SACRAMENTO March 6, 2019 – California Attorney General Xavier Becerra today lauded a ruling in U.S. District Court for the Northern District of California striking down the Trump Administration’s addition of a citizenship question on the Census 2020 questionnaire as unlawful and unconstitutional. Attorney General Becerra, along with the County of Los Angeles, the Los Angeles Unified School District, and the Cities of Fremont, Long Beach, Los Angeles, Oakland, and Stockton secured the victory in their lawsuit challenging the Trump Administration’s decision to include a citizenship question on the census questionnaire. California was the first state to file a lawsuit, on the same day the decision was announced on March 26, 2018. The City of San Jose also prevailed in its lawsuit heard alongside the state’s.
“Justice has prevailed for each and every Californian who should raise their hands to be counted in the 2020 Census without being discouraged by a citizenship question,” said Attorney General Becerra. “We will ardently defend this important judgment to safeguard fairness in funding and representation for California and its local communities. We celebrate this ruling, an important step in protecting billions of dollars meant for critical services Californians rely on, from education, to public health and safety. We look forward to a 2020 Census free of partisanship, where every person can be counted equally and without prejudice.”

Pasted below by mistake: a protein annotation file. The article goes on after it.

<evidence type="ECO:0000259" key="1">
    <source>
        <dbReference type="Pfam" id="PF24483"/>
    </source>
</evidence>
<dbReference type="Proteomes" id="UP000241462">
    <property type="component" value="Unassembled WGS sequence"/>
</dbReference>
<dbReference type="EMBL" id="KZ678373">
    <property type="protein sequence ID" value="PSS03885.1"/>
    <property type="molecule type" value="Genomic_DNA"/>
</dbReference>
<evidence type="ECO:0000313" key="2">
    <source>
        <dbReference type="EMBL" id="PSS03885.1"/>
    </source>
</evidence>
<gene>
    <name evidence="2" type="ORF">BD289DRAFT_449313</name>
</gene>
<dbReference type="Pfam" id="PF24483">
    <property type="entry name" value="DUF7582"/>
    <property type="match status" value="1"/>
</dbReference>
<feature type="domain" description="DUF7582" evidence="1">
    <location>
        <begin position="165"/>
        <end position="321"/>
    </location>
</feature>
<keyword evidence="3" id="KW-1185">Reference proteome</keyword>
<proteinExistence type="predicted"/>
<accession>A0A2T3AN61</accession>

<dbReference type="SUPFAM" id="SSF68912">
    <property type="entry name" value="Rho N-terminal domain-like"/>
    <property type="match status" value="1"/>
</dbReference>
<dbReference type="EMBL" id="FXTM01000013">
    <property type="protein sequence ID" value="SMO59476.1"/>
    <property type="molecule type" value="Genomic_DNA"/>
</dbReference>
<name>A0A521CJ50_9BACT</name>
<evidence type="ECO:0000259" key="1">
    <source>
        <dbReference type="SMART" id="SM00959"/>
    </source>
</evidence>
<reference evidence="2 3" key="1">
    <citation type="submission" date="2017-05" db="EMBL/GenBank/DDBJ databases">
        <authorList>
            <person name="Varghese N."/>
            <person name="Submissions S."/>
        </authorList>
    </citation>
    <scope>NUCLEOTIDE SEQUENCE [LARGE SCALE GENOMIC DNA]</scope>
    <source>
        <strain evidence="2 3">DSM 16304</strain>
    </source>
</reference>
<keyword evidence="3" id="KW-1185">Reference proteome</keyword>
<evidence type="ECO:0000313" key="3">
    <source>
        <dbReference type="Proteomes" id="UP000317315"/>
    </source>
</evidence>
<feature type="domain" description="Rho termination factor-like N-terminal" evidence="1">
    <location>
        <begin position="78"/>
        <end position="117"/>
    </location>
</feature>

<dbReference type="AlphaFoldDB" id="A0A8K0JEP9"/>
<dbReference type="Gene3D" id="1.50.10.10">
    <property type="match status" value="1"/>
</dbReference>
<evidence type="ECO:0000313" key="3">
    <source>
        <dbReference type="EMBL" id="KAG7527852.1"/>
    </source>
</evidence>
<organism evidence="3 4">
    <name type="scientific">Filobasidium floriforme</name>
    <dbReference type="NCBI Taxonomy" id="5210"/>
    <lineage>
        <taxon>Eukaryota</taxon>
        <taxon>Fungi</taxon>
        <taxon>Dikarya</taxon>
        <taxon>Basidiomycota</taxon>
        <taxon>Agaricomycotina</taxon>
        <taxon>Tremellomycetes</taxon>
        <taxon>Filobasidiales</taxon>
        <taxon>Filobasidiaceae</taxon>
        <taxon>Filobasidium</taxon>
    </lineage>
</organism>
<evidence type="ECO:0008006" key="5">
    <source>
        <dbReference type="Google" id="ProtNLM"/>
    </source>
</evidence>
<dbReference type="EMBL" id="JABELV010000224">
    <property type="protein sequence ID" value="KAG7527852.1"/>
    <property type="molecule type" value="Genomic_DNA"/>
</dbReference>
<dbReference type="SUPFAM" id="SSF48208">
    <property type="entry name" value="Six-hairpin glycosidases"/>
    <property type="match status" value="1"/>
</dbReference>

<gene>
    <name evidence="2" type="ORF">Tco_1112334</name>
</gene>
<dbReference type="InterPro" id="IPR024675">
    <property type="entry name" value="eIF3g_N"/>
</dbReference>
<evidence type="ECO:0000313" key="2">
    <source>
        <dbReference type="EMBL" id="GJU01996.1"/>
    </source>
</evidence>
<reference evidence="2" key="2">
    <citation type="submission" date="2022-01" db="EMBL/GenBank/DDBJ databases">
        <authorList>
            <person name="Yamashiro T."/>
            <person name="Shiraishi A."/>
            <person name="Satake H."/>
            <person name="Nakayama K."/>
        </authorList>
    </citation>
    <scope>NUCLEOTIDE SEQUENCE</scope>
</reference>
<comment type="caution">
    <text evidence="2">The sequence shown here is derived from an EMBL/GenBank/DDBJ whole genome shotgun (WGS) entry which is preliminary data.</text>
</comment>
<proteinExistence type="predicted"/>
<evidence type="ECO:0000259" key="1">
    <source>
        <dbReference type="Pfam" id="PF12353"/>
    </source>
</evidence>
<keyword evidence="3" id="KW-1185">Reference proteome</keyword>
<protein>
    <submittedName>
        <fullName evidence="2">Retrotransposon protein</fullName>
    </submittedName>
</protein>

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The ruling today by U.S. District Court Judge Richard Seeborg blocks the Trump Administration from including a citizenship question on the 2020 Census questionnaire. The ruling holds that the citizenship question violates Article I, Section 2 of the Constitution, which requires the “actual Enumeration” of all people in each state every ten years, and the Administrative Procedure Act’s prohibition against agency action that is “arbitrary and capricious” or contrary to law.
Attorney General Becerra has been a strong leader to protect Californians and their local governments against the addition of the citizenship question to the Census 2020 questionnaire. On February 12, 2018, he co-led a coalition of 19 Attorneys General in sending a letter to Secretary Ross, cautioning that a citizenship question would violate the U.S. Constitution and federal statutes. Attorney General Becerra – along with Secretary of State Alex Padilla – published an op-ed in the San Francisco Chronicle highlighting how high the stakes were for California.
A copy of the decision can be found here.